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Rpb4/7 roles in RNAPII phosphorylation and gene loops formation

AutorAllepuz-Fuster, Paula; Calvo, Olga
Fecha de publicación2017
CitaciónII Reunión de la Red Temática de Excelencia (2017)
ResumenRNAPII transcription is achieved through several steps, which are highly regulated and coordinated among them and with other nuclear events. A great number of factors regulate the whole process, where the levels of RNAPII phosphorylation are crucial. In addition, other kind of regulation is imposed by the architecture of the chromatin. Thus, there are actively transcribed genes that are organized into loops in which the 5' and 3' ends physically associate. In these genes, the initiation and termination complexes directly interact forming a loop that facilitates the formation of a reinitiation complex. In consequence, gene loops enhance transcription reinitiation by facilitating the delivery of RNAPII from the terminator to the promoter of the same gene. Gene looping plays important regulatory roles. For instance, it regulates termination and determines the directionality of transcription from bidirectional promoters, then avoiding small ncRNAs expression, whose upregulation might impair cell viability. Despite the large amount of knowledge on transcription and its regulation, the termination and gene looping process are still not well understood, and there is a growing number of evidences suggesting that these two processes are also fine-tuned and co-regulated. Indeed, an specific RNAPII phosphorylation code is required for proper transcription termination. RNAP II subunits involved in the initiation and elongation steps of transcription are well studied, whereas there is a modest understanding about which subunits are involved in the termination. Some preliminary studies have reported a possible role for Rpb3, Rpb11, Rpb4 and Rpb7 subunits in the termination of transcription. Nevertheless solid evidences in support of the role of these subunits in termination are still missing. We have shown that Rpb4 and 7 subunits are required to properly maintain RNAPII phosphorylation levels, and more recently our data suggest that rpb mutations affecting the integrity of Rpb4/7 heterodimer also alters CTD phosphorylation. Moreover, our results indicate that Rpb4 plays a key role in transcription termination and in the formation of gene loops in S.cerevisiae, likely by means of its interaction with preinitiation and termination factors. Next, the question to aswer will be whether these two processes, RNAPII phosphorylation and gene looping formation, are co-regulated via Rpb4.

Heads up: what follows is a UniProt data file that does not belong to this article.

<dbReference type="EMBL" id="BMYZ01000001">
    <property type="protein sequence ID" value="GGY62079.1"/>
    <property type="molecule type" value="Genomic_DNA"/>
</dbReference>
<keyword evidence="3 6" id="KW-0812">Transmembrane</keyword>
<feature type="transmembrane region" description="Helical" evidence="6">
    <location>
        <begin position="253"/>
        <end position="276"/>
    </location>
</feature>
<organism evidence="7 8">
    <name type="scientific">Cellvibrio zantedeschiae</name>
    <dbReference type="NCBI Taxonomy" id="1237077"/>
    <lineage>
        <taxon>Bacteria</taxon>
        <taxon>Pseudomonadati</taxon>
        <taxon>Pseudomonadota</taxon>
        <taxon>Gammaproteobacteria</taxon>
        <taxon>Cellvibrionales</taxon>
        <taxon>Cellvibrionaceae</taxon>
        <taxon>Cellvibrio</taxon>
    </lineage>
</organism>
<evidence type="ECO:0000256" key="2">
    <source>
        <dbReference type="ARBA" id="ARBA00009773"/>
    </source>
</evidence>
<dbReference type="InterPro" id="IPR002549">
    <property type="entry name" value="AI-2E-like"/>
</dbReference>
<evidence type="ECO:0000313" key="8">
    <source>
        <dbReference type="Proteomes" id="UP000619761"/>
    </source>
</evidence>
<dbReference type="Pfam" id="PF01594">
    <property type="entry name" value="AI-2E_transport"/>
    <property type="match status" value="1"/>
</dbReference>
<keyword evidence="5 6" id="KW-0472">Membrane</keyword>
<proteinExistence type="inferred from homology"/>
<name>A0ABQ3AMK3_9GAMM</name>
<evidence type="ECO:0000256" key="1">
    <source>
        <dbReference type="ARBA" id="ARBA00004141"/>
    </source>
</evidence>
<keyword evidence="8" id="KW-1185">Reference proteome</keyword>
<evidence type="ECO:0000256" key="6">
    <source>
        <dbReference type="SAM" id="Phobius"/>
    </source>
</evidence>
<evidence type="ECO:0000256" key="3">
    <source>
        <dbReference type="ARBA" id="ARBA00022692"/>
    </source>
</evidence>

DescripciónResumen del trabajo presentado a la II Reunión de la Red Temática de Excelencia: "The mRNA Life".
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